Aloo Gobi

Aloo Gobi
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Aloo gobi
Aloo gobi is simply potatoes and cauliflower.

It’s been a while since we made an Indian dish for dinner. Now, we won’t try to fool you into thinking that this is authentic Indian cuisine. We just don’t have the spices, tools, or ability to make authentic Indian food. It’s a real skill, and we always notice that our Indian dishes are lacking, when compared to really good Indian restaurants. But, that doesn’t mean this isn’t a tasty, filling, and easy dish, because it is. And, anyone can make it.

We started making Indian-style food several years ago, and, most of our recipes, including this one, are based on recipes that we picked up from one or more of Madhur Jaffrey’s books. Her recipes are straightforward and simple to follow, and invariably turn out well. At least, we’ve been happy with them. This recipe is based on a recipe for Chana Masala, which we wrote up years ago.

Aloo Gobi

Yield: 4 servings

Aloo Gobi


  • 1 1/2 cups inch-size pieces of potatoes
  • Kosher salt
  • 1 1/2 cups inch-size pieces of cauliflower
  • 3 Tbs canola oil
  • 1 tsp cumin seeds
  • 1/3 cup onion, diced
  • 1/2 clove garlic, minced
  • 1 tsp ground ginger (or fresh if you have it)
  • 1 tsp ground coriander
  • 1/8 tsp cayenne pepper, or to taste
  • 1/4 tsp ground turmeric
  • 1 (14 ounce) can diced tomatoes
  • 1/2 tsp garam masala
  • 1 tsp lime juice

Abbreviated Instructions

Place potatoes in a large skillet. Cover with cold salted water and bring to a boil over medium-high heat. Reduce heat, cover, and simmer for 10 minutes. Add cauliflower, stir, and continue to simmer until potatoes and cauliflower are tender, another 10 minutes. Drain and set aside.

Place oil in skillet over medium heat -- no need to clean -- when oil is hot, add cumin seeds and stir for 1 minute. Add onion and garlic, and cook until garlic just barely begins to brown, about 1 minute. Add ginger, coriander, cayenne, and turmeric and stir to coat. Add tomatoes, stir, and bring to a simmer.

Add potatoes and cauliflower, cover, and simmer about 10 minutes. Taste, and add salt as needed.

Stir in garam masala and lime juice and serve immediately with basmati rice.

Ingredient discussion:

One thing that’s nice about this recipe is the relatively short list of spices, which means that you’re more likely to try it. Spices are really expensive at supermarkets, but we’ve found that, if you go to a local ethnic market, the spices come in bags, and are a lot cheaper. We also happen to like buying spices at Penzey’s market; their prices are pretty good, too. Watch the amount of cayenne pepper carefully, as it’s quite spicy. We know from experience! Finally, we normally serve something like this with Basmati rice and Chapatis. Both are easy to make and help round out the meal.

Procedure in detail:

simmering potatoes
You’re going to use a skillet for everything, anyway, so why not pre-cook the potatoes in it too?

Cook potatoes. You could pre-cook the potatoes in a saucepan, but why? You’ll just dirty up a saucepan, in addition to the skillet you’ll need later, anyway. So, place the pieces of potato in a large skillet and cover with salted water. Turn heat to medium-high and bring to a boil. Reduce heat, cover, and simmer for about 10 minutes, which will cook the potatoes about halfway through.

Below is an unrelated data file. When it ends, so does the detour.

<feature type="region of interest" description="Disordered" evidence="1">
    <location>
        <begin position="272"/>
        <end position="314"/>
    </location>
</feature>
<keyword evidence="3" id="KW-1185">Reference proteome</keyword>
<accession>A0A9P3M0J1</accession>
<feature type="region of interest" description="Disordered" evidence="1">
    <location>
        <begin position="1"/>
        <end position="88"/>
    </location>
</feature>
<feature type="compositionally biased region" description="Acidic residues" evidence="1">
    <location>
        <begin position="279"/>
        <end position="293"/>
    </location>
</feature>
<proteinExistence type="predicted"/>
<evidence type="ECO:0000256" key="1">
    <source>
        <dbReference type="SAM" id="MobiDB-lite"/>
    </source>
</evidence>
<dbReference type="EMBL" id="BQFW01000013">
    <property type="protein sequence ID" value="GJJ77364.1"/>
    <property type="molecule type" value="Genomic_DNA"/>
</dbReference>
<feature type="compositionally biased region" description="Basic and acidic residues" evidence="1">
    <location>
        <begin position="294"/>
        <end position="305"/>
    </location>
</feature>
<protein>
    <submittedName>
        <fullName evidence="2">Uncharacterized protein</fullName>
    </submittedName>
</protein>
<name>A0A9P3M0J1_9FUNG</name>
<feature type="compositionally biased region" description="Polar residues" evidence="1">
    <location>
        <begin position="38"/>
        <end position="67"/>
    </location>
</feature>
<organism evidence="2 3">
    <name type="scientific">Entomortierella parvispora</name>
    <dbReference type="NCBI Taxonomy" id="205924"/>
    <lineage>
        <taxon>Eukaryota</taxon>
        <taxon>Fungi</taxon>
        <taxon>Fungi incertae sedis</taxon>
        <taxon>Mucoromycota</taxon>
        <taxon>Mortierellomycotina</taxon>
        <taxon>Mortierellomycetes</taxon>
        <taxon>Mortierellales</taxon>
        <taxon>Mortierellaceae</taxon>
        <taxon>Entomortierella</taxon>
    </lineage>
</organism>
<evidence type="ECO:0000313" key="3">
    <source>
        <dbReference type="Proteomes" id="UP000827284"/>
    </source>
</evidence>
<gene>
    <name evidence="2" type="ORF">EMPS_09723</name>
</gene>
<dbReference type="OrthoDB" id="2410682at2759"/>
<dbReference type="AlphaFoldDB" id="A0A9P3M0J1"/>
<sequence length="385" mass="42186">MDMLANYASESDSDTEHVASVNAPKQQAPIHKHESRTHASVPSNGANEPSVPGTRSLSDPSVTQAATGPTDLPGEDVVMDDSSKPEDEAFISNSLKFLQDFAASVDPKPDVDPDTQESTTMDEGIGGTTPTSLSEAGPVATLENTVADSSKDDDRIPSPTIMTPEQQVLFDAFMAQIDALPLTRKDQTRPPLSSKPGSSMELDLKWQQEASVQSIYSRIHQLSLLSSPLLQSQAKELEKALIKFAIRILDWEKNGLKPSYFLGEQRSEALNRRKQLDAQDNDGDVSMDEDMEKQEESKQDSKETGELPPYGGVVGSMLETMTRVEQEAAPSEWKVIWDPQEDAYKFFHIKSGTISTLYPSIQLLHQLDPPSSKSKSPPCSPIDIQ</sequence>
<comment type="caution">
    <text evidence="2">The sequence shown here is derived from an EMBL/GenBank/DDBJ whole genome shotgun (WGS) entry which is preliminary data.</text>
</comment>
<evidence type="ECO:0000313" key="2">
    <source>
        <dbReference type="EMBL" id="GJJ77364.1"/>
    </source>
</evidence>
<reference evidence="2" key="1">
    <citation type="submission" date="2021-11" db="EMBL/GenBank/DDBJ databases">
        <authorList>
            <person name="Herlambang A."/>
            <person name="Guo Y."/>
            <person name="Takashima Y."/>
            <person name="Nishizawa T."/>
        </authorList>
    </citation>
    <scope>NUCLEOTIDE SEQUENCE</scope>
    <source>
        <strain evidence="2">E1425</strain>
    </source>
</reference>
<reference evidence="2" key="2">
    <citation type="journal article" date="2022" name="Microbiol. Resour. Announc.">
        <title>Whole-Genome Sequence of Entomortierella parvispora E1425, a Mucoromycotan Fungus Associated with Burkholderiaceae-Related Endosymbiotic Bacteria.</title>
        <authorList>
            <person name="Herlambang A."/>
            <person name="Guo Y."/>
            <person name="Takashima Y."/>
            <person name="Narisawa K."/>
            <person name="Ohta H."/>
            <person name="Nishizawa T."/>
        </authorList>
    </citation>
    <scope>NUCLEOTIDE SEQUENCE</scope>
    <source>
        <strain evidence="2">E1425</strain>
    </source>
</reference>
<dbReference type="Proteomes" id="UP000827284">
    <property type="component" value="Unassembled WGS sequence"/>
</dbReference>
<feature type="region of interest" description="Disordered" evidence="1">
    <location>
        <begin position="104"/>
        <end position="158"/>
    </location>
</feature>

adding cauliflower
It might take a while for the water to come back to a simmer after adding the cauliflower. Just give it time.

Add cauliflower. The cauliflower should also be pre-cooked, but this won’t take as long, and that’s why we started the potatoes earlier. Add the cauliflower to the potatoes, stir, and, once again, cover, and let simmer for about another 10 minutes. Both the potatoes and cauliflower should be perfect. Check ’em, though, by piercing with a sharp knife. If they’re still hard in the middle, let everything go for a few minutes more. Once done, drain and set aside.

Cook onions. Place the skillet back over medium heat (no need to clean, yay!) and add the oil. When the oil is hot, add the cumin seeds and let sizzle for about a minute (we forgot to add the cumin seeds, so you won’t see them in our dish). Add the onions and garlic, then stir and fry just until the garlic begins to brown, about a minute. Don’t let it brown too much, as it’ll turn bitter; just a touch of brown is perfect.

adding spices
We generally measure all the spices into a small prep bowl so we can add them easily when the time comes.

Add spices. Stir in the ginger, coriander, cayenne, and turmeric. Just a quick stir to coat the onions is sufficient.

making aloo gobi
At first, it’ll seem as if the mixture is thin and watery, but give it a good 20 minutes of simmering and it’ll thicken.

Add tomatoes. Stir in the tomatoes and bring to a simmer. Once the tomatoes are simmering, add the drained potatoes and cauliflower.

Simmer. Reduce heat and let everything simmer, covered,  for about 20 minutes, stirring from time to time to make sure nothing is sticking to the bottom of the pan.

making aloo gobi
Finish with just a bit of garam masala and lemon or lime juice.

Finish and serve. Taste and add salt as needed, stir in the garam masala and lime juice, and serve with basmati rice.

This is a fast and easy Indian-style dish. We say Indian-style because it’s definitely not as good as what we can get at local Indian restaurants. That said, it’s still quite tasty, although ours had a bit too much cayenne — whoops, need to watch that — making it pretty spicy. Even so, we’ll give it four stars.

Worth the trouble?

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